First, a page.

Monday, July 30, 2012

A lovely Sunday lunch at The Ship Inn at Tenbury

Celebrating a birthday with a Sunday Dinner, in this instance at Tenbury and the celebrant's local - The Ship Inn.

Stepped out to lashing rain, sloshing the car carefully through the puddles that seem to instantly form at the sides of the road up to Tenbury which had had no rain at all. Managed to park in the main street, which had a few spaces free and joined half the group at the inn. with the rest turning up just after.

Olympic technological bungle

I mentioned the poor relay of information that was coming from the cycling well it turns out they have an excuse - bottleneck of the information flow. Uh-huh.

It seems that no-one on the tech side of things considered that a free unticketed event might attract a few people who, oddly enough, might be busy sucking down the bandwidth posting twitter and facebook updates alongside photos taken.

As a result data from the cyclists GPS units that would tell everyone where they were wasn't able to get through. So in the spirit of inclusion that exemplify the London Olympics rather than sort it out spectators have been asked to shut the hell up instead.


Saturday, July 28, 2012

Olympic cycling

Just watching the cycling. What the hell is going on? We seem to have two groups, but they keep switching between the two with little comment. The commentators themselves have stated they're getting no information about the race order.

Oh and the "Peloton" is coming up, what the hell is that?

How much of a bungle is this? We see an "attack" by one of the cyclists and the commentators state "we don't know which group he was in".

Total shambles from those in charge of providing the coverage.

Friday, July 27, 2012

Olympic opening ceremony

Watching at the moment. I can see why Danny didn't want any commentary. What a load of twaddle and inanity coming from all three of them! Really spoiling it. Okay did need a little in place of a program of events, but still really bad.

Ceremony better than I expected though. Really liked the rings, Churchill statue during Bond sketch was well cheesy though. Did laugh at Rowen Atkinson.

By the way why are the announcements being made in French first? [Update - because apparently it's traditional; something the commentators who were being paid to inform us failed to inform us about despite whittering on about things we could quite clearly see]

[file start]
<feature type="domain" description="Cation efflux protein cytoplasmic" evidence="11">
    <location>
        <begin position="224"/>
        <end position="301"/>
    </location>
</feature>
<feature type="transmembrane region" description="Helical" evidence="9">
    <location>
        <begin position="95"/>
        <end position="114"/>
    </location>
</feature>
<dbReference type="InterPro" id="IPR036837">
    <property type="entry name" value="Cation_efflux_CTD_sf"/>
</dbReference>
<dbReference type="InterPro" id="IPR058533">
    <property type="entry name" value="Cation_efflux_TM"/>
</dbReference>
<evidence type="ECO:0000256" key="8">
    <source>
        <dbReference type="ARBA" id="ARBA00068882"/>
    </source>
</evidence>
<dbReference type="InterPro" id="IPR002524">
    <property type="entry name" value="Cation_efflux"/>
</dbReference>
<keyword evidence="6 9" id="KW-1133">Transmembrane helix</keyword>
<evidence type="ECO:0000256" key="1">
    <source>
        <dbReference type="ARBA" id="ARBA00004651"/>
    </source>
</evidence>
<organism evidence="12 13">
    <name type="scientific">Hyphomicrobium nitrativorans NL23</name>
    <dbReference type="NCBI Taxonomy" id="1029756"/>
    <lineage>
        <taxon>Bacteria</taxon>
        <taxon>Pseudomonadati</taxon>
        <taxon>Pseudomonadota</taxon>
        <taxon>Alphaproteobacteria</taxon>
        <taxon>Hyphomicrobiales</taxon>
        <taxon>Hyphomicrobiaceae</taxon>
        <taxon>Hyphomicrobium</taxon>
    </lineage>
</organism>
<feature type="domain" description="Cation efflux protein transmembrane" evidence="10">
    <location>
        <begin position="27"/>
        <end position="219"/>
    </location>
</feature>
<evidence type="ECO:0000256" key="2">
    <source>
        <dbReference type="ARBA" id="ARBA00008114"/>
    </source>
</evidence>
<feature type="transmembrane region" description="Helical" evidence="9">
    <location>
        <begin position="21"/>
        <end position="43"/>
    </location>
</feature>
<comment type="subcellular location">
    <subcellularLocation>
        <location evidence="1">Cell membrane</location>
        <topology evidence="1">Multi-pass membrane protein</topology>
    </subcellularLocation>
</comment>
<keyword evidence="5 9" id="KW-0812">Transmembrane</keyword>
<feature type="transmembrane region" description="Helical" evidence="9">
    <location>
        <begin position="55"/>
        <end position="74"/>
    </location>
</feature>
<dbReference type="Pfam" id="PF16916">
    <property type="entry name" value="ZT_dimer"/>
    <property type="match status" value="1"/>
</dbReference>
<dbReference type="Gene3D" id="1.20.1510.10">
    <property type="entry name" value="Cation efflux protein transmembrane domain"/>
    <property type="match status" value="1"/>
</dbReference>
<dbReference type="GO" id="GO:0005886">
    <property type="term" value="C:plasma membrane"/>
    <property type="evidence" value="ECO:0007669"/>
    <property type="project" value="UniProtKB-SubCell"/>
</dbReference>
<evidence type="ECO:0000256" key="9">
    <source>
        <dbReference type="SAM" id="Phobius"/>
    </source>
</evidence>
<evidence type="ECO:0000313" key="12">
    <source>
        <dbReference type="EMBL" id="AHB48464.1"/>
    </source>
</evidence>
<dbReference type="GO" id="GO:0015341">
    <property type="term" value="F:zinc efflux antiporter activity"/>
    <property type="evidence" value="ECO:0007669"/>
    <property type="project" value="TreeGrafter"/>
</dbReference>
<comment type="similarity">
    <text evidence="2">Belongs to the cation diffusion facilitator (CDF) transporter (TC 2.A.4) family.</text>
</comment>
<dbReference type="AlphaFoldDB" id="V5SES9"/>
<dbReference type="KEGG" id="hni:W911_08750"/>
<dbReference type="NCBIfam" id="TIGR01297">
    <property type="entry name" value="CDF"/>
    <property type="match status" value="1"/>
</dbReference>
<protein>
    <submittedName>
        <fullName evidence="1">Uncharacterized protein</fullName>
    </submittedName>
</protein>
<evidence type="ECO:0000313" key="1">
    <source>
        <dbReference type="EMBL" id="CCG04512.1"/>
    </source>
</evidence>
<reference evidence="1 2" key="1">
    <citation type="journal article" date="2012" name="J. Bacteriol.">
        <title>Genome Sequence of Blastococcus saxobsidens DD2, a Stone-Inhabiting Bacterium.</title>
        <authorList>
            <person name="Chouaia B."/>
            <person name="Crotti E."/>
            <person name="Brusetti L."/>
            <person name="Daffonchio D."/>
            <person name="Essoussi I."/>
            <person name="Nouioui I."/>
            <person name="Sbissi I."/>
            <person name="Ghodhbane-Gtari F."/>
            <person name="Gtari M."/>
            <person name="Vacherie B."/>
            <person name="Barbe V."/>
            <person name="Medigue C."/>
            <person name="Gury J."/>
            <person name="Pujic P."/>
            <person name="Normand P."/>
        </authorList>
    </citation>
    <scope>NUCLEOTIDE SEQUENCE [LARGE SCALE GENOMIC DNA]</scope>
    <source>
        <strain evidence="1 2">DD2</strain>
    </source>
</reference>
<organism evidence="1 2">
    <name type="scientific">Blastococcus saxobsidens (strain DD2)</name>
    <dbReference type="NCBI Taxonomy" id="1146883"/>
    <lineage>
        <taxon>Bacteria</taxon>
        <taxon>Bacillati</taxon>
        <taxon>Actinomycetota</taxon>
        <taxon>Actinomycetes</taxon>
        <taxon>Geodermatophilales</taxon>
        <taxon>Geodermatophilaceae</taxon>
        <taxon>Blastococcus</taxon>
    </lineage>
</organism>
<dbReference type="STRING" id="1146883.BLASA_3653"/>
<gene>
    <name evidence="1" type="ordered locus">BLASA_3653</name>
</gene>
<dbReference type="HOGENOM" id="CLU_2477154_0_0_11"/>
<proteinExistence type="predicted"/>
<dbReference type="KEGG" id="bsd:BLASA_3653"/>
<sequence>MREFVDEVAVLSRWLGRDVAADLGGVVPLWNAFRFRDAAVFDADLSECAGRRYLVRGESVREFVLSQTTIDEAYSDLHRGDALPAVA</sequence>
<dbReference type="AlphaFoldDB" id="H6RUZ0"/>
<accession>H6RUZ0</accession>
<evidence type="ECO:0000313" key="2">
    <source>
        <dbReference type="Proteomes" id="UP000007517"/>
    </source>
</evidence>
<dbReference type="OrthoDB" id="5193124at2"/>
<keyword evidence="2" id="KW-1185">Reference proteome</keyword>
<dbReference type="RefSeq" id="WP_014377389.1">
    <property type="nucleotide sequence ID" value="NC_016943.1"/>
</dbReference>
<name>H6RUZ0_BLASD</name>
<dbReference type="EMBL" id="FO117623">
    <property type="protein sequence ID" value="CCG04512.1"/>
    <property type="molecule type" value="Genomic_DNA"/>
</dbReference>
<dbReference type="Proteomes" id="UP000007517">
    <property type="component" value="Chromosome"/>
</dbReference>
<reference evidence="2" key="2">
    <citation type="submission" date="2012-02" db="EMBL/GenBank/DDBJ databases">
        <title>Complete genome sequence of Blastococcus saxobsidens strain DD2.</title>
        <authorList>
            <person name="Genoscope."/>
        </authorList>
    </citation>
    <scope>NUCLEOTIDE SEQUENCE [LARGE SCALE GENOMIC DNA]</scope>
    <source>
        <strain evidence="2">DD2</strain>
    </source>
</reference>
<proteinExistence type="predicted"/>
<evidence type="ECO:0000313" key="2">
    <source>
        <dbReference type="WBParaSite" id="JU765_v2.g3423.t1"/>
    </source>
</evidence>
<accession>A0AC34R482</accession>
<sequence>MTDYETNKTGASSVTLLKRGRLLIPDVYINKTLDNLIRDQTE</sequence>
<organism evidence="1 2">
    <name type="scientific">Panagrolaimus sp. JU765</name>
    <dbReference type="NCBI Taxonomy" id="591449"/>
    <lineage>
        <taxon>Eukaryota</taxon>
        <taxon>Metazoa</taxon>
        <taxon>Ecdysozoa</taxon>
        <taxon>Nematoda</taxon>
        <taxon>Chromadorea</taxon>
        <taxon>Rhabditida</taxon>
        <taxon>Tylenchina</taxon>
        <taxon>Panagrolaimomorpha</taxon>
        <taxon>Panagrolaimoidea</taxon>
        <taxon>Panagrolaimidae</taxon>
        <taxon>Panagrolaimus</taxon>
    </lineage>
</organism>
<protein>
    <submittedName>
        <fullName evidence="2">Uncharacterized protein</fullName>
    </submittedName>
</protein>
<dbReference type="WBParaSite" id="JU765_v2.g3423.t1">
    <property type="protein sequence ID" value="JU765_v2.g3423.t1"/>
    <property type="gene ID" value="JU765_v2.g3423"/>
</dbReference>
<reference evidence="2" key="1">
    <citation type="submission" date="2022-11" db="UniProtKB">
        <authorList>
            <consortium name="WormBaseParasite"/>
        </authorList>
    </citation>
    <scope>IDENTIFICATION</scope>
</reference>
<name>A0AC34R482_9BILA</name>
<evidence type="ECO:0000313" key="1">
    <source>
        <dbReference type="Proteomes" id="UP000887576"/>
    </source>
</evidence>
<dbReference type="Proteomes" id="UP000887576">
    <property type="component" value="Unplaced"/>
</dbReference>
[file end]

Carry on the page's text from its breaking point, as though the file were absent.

Typing this while the countries do their walk, commentators wibbling on. "I don't want to spoil the surprise but those copper kettles will play a part later" so you've just spoiled the surprise you twonk.

Well someone in the back office has earned their keep in the "locate some facts about every country" department.

Okay more commentary from Trevor Nelson seriously I'm just holding my head in my hands every time I hear him trying to interject some fact.

[Update - Oh yeah]

Some women kisses some man; not her boyfriend

[From the news studio]

Tom: Breaking news some women in Los Angeles has been caught kissing some man; who isn't her boyfriend! Why are we even bothering to cover this Tom?
Tom: Well Tom turns out that all involved are famous so we'll turn to Tom who is live with a fan. Tom.

Tom: Thanks Tom I'm here with a fan of the celebrities in question, how do you feel?
Fan: I can't believe that Bella would do this to Edward after all the things they've been through together.
Tom: I thought their names were Kristen and Robert?
Fan: Huh?
Tom: Back to Tom in the studio.

Thursday, July 26, 2012

The Aurora Shootings - media aftermath

How to write about this without seeming callous or wading into melodrama? I could just not mention it at all, but I still think it important to point out the reactions the media has to such events.

Callous-time - with a world population of 7,000,000,000 at some point someone is going to freak out and start shooting. It probably happens more than we know occurring in places without easy access to media and without the media's thrill [shudder] of either the victims being young or tangentially attached to celebrity.

In 2009 I wrote a piece on Charlies Brooker's Newswipe that dealt with a school shooting and what the media shouldn't be doing. Have they learned? Of course not. Once again we can go through the list item by item and tie them exactly to the coverage.

Then it's time for the blame game. In order to play you must study the life of the perpetrator and locate some activity they've performed that you (and more importantly your target audience) dislike or disapprove of then focus intently on that as being the cause of the shooting. Don't like violent films - go for the film connection; violent games - I bet he played them. Was he religious? If he wasn't or it was some minor sect closer examination is needed; if he was a prominent member of a major sect - shush that's obviously got nothing to do with it.

Hell if you're a serious conspiracy liberal-hater you could probably pin it on him going to university (who knows what sort of rubbish they filled his head with). On the other side of the fence? Blame gun-culture.